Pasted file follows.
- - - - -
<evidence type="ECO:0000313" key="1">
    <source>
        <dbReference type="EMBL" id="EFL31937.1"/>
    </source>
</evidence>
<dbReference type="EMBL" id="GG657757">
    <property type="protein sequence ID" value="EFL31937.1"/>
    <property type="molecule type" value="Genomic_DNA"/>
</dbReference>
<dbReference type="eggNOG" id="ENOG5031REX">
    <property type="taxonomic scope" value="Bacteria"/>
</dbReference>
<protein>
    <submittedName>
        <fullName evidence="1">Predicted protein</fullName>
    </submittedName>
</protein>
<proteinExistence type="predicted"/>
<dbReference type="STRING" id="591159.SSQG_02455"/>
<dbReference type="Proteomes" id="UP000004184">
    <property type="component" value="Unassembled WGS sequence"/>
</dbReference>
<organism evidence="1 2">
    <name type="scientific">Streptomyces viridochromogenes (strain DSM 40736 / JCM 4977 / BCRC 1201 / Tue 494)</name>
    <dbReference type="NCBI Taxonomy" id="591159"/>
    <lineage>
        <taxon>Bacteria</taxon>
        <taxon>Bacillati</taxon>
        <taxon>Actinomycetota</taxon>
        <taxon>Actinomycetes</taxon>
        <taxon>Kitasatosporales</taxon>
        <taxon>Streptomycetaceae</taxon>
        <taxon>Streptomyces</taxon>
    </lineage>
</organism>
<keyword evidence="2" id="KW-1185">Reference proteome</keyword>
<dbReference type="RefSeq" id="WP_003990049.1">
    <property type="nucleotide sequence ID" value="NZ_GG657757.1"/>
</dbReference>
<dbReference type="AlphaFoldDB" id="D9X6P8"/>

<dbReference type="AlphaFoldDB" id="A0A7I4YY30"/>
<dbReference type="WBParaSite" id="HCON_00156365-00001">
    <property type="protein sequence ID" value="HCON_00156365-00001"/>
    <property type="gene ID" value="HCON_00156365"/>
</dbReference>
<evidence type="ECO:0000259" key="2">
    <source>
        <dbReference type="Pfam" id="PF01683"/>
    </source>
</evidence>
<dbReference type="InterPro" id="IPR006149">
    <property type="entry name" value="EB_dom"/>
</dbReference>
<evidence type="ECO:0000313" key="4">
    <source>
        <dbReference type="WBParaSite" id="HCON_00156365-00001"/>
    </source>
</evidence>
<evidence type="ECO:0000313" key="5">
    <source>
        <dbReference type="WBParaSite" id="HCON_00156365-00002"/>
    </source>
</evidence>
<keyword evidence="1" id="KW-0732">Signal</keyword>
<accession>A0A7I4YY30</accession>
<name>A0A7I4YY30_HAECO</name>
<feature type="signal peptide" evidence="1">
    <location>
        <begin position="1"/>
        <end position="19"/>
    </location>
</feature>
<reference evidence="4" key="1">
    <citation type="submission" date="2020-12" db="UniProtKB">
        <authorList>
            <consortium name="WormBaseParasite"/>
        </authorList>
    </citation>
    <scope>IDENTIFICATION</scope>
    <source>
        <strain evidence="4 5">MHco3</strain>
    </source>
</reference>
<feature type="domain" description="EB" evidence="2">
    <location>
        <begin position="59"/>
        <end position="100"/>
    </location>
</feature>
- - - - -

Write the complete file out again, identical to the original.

<evidence type="ECO:0000313" key="1">
    <source>
        <dbReference type="EMBL" id="EFL31937.1"/>
    </source>
</evidence>
<dbReference type="EMBL" id="GG657757">
    <property type="protein sequence ID" value="EFL31937.1"/>
    <property type="molecule type" value="Genomic_DNA"/>
</dbReference>
<dbReference type="eggNOG" id="ENOG5031REX">
    <property type="taxonomic scope" value="Bacteria"/>
</dbReference>
<protein>
    <submittedName>
        <fullName evidence="1">Predicted protein</fullName>
    </submittedName>
</protein>
<proteinExistence type="predicted"/>
<dbReference type="STRING" id="591159.SSQG_02455"/>
<dbReference type="Proteomes" id="UP000004184">
    <property type="component" value="Unassembled WGS sequence"/>
</dbReference>
<organism evidence="1 2">
    <name type="scientific">Streptomyces viridochromogenes (strain DSM 40736 / JCM 4977 / BCRC 1201 / Tue 494)</name>
    <dbReference type="NCBI Taxonomy" id="591159"/>
    <lineage>
        <taxon>Bacteria</taxon>
        <taxon>Bacillati</taxon>
        <taxon>Actinomycetota</taxon>
        <taxon>Actinomycetes</taxon>
        <taxon>Kitasatosporales</taxon>
        <taxon>Streptomycetaceae</taxon>
        <taxon>Streptomyces</taxon>
    </lineage>
</organism>
<keyword evidence="2" id="KW-1185">Reference proteome</keyword>
<dbReference type="RefSeq" id="WP_003990049.1">
    <property type="nucleotide sequence ID" value="NZ_GG657757.1"/>
</dbReference>
<dbReference type="AlphaFoldDB" id="D9X6P8"/>

<dbReference type="AlphaFoldDB" id="A0A7I4YY30"/>
<dbReference type="WBParaSite" id="HCON_00156365-00001">
    <property type="protein sequence ID" value="HCON_00156365-00001"/>
    <property type="gene ID" value="HCON_00156365"/>
</dbReference>
<evidence type="ECO:0000259" key="2">
    <source>
        <dbReference type="Pfam" id="PF01683"/>
    </source>
</evidence>
<dbReference type="InterPro" id="IPR006149">
    <property type="entry name" value="EB_dom"/>
</dbReference>
<evidence type="ECO:0000313" key="4">
    <source>
        <dbReference type="WBParaSite" id="HCON_00156365-00001"/>
    </source>
</evidence>
<evidence type="ECO:0000313" key="5">
    <source>
        <dbReference type="WBParaSite" id="HCON_00156365-00002"/>
    </source>
</evidence>
<keyword evidence="1" id="KW-0732">Signal</keyword>
<accession>A0A7I4YY30</accession>
<name>A0A7I4YY30_HAECO</name>
<feature type="signal peptide" evidence="1">
    <location>
        <begin position="1"/>
        <end position="19"/>
    </location>
</feature>
<reference evidence="4" key="1">
    <citation type="submission" date="2020-12" db="UniProtKB">
        <authorList>
            <consortium name="WormBaseParasite"/>
        </authorList>
    </citation>
    <scope>IDENTIFICATION</scope>
    <source>
        <strain evidence="4 5">MHco3</strain>
    </source>
</reference>
<feature type="domain" description="EB" evidence="2">
    <location>
        <begin position="59"/>
        <end position="100"/>
    </location>
</feature>